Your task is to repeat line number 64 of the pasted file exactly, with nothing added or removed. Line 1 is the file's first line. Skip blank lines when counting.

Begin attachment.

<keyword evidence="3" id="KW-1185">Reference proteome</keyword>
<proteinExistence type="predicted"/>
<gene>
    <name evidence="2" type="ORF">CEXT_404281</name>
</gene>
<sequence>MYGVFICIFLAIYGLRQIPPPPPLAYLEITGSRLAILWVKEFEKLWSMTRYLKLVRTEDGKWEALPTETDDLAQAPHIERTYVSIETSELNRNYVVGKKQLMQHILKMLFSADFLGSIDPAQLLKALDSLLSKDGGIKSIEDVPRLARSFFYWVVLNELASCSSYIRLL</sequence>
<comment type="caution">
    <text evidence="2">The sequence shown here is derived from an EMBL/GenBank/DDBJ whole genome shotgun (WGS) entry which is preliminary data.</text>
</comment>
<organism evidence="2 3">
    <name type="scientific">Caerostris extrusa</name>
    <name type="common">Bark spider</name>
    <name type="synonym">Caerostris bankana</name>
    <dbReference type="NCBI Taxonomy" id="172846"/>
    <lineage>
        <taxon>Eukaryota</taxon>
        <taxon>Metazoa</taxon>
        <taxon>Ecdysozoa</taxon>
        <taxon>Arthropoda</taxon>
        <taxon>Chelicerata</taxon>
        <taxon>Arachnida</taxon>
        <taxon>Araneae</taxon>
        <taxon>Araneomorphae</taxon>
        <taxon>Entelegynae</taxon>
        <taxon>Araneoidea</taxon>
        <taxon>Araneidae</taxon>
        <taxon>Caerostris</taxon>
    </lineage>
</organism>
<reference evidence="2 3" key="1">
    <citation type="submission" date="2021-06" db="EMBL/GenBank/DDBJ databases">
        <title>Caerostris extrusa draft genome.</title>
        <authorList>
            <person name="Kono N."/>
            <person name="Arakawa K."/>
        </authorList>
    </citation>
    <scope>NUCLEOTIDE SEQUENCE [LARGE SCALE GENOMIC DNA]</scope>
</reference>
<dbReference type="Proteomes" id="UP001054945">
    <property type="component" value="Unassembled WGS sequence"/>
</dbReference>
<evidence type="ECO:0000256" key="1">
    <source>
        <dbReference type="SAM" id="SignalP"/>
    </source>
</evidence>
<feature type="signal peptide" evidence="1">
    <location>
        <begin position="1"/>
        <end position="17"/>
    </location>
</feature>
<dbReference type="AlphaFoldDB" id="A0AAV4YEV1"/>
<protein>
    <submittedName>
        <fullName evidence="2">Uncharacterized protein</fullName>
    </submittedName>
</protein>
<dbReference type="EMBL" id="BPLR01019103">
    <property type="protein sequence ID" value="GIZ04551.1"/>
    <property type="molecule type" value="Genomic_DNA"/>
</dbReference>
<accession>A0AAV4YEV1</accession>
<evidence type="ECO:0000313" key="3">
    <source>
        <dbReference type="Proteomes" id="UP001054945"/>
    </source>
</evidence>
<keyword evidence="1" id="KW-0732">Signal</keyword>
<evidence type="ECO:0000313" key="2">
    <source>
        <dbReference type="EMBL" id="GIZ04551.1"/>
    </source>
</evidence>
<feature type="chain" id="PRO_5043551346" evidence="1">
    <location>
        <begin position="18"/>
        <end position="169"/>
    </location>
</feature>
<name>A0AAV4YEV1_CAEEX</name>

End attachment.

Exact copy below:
<accession>A0AAV4YEV1</accession>